Key published decisions applying Section 30(3)(c)
this decision was made before the insertion of section 101C(1)(f) of the FOI Act, which operates to remove the Information Commissioner's jurisdiction where access in the form requested by the applicant would involve an infringement of the copyright of a person other than the State.
The applicant sought access to matter relating to aspects of Dr Higgins' employment with Education Queensland (Department). The Department decided to disclose some of the relevant matter and Dr Higgins sought external review. In the reverse FOI application, Dr Higgins asserted that disclosing to some of the relevant matter would infringe his copyright under section 30(3)(c) of the FOI Act.
Would disclosing copies of the relevant matter infringe the copyright of a person other than the State?
The Information Commissioner considered that a claim of copyright cannot defeat the general right of access to any information contained in a particular document because a copyright infringement is not a ground of exemption under the FOI Act.  Rather, if disclosing documents by way of creating copies of the relevant matter would involve an infringement of the copyright of a person other than the State, then access must be given in another form. Generally, access would be given by way of inspection.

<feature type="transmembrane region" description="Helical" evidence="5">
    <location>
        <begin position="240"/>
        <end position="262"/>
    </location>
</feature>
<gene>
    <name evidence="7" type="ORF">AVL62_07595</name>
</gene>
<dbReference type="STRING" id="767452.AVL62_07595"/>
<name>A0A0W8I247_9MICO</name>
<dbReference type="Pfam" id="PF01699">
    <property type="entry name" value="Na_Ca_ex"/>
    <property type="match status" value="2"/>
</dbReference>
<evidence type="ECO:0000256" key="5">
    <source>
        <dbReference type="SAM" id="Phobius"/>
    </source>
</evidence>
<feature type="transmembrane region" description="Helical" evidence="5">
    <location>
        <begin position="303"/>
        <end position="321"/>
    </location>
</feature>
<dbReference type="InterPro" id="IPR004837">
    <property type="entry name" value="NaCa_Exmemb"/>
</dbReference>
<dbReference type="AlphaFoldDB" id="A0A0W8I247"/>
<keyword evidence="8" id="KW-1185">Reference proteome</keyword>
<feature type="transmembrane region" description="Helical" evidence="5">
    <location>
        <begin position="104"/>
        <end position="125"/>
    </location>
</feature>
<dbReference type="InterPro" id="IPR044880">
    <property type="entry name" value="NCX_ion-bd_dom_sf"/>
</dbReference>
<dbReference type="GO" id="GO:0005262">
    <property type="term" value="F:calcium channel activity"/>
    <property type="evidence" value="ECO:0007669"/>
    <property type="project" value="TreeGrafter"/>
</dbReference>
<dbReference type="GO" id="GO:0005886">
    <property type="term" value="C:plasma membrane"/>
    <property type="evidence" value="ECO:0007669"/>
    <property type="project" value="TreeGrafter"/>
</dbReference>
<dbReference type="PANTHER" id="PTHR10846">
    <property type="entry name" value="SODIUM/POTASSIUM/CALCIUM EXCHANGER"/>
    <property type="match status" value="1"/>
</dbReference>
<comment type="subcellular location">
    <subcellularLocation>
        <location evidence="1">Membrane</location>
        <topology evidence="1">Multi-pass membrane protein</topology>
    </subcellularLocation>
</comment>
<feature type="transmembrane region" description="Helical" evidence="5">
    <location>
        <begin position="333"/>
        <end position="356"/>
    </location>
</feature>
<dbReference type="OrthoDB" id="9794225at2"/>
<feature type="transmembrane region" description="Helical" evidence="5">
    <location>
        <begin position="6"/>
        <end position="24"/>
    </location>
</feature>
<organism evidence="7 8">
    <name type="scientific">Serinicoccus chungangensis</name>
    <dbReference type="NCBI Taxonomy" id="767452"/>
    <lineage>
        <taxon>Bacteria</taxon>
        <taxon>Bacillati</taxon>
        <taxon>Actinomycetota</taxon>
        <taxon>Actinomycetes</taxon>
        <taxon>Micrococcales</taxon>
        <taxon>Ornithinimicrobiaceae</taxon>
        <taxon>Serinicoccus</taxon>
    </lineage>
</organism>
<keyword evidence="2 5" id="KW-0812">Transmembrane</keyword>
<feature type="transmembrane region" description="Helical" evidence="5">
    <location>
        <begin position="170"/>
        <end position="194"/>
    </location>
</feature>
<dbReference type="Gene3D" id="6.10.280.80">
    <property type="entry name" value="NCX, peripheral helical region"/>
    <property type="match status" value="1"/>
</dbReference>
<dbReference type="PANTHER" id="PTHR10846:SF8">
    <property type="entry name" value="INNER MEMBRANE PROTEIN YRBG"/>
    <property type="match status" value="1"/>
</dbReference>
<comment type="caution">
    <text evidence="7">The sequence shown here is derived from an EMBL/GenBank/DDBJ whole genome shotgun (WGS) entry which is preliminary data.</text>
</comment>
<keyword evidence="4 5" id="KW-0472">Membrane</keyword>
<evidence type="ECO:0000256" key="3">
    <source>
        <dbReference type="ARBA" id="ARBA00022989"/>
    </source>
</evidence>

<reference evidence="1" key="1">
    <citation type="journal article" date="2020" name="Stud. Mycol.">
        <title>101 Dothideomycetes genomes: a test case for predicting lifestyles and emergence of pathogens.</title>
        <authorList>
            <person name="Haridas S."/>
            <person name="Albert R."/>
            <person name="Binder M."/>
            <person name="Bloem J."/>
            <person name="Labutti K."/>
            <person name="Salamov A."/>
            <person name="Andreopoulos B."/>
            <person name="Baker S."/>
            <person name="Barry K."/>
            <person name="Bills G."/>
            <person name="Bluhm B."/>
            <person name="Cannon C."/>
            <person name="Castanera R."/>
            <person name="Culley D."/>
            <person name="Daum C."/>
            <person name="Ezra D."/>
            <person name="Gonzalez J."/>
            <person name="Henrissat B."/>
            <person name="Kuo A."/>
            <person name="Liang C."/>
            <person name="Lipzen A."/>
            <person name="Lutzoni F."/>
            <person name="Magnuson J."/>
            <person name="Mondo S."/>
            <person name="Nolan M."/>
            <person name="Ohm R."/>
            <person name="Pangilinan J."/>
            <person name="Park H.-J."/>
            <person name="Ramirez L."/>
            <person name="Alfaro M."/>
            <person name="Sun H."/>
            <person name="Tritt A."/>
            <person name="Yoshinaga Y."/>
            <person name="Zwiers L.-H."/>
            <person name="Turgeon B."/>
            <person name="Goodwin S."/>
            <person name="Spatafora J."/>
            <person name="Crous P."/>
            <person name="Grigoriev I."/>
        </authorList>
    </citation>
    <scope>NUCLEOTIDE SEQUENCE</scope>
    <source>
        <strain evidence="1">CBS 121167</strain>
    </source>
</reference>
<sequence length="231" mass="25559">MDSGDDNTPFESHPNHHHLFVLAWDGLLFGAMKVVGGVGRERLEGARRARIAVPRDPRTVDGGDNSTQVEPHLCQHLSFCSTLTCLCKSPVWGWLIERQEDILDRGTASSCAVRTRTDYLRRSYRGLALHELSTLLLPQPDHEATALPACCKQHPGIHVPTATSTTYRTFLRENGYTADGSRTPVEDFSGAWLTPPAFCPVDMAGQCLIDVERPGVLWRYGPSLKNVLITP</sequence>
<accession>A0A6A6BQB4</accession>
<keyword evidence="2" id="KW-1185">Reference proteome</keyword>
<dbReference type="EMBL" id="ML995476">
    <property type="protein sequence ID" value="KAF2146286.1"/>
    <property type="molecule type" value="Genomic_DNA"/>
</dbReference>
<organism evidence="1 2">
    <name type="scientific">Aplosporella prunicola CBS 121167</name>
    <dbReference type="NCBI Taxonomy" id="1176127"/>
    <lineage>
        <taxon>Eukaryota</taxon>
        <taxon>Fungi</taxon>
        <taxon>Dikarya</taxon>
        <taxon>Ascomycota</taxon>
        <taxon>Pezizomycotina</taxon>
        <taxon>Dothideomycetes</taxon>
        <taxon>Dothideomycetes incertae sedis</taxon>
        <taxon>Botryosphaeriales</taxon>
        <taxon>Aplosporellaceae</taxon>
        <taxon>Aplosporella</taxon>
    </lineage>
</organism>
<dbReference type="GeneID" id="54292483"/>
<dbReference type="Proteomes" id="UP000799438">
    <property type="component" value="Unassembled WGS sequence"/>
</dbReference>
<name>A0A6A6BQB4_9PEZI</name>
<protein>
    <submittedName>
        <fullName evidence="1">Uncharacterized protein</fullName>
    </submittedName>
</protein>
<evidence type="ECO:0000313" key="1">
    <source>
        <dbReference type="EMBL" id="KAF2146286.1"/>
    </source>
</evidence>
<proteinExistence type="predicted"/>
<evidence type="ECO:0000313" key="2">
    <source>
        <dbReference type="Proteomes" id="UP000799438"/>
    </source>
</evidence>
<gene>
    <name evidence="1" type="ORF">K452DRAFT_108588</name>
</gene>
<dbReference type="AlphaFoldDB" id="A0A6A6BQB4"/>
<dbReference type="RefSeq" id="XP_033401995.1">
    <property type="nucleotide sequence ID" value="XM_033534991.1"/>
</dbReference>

In this case, the Department was satisfied a valid claim of copyright existed in relation to number of relevant documents. Accordingly, the Information Commissioner was satisfied under section 30(3)(c) of the FOI Act that disclosing copies of the relevant matter would infringe a person's copyright and access should be provided in another form.
Last updated: March 1, 2012